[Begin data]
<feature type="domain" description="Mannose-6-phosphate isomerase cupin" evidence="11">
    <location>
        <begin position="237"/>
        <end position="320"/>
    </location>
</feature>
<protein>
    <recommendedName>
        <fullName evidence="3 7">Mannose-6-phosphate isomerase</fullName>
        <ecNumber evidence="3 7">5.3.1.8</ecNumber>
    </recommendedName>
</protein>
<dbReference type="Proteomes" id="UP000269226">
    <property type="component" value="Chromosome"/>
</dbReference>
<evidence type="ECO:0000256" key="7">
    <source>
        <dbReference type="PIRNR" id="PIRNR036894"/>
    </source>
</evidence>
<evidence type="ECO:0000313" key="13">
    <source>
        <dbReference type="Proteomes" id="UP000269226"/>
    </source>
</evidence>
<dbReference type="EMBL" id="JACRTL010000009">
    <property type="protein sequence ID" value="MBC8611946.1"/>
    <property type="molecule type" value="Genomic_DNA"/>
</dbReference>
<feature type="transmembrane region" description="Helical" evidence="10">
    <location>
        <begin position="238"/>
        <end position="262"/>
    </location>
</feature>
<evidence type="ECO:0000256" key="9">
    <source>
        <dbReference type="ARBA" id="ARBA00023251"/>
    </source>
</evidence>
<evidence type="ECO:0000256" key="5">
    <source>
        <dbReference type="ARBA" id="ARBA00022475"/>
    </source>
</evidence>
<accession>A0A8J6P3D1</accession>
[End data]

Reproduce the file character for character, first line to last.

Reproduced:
<feature type="domain" description="Mannose-6-phosphate isomerase cupin" evidence="11">
    <location>
        <begin position="237"/>
        <end position="320"/>
    </location>
</feature>
<protein>
    <recommendedName>
        <fullName evidence="3 7">Mannose-6-phosphate isomerase</fullName>
        <ecNumber evidence="3 7">5.3.1.8</ecNumber>
    </recommendedName>
</protein>
<dbReference type="Proteomes" id="UP000269226">
    <property type="component" value="Chromosome"/>
</dbReference>
<evidence type="ECO:0000256" key="7">
    <source>
        <dbReference type="PIRNR" id="PIRNR036894"/>
    </source>
</evidence>
<evidence type="ECO:0000313" key="13">
    <source>
        <dbReference type="Proteomes" id="UP000269226"/>
    </source>
</evidence>
<dbReference type="EMBL" id="JACRTL010000009">
    <property type="protein sequence ID" value="MBC8611946.1"/>
    <property type="molecule type" value="Genomic_DNA"/>
</dbReference>
<feature type="transmembrane region" description="Helical" evidence="10">
    <location>
        <begin position="238"/>
        <end position="262"/>
    </location>
</feature>
<evidence type="ECO:0000256" key="9">
    <source>
        <dbReference type="ARBA" id="ARBA00023251"/>
    </source>
</evidence>
<evidence type="ECO:0000256" key="5">
    <source>
        <dbReference type="ARBA" id="ARBA00022475"/>
    </source>
</evidence>
<accession>A0A8J6P3D1</accession>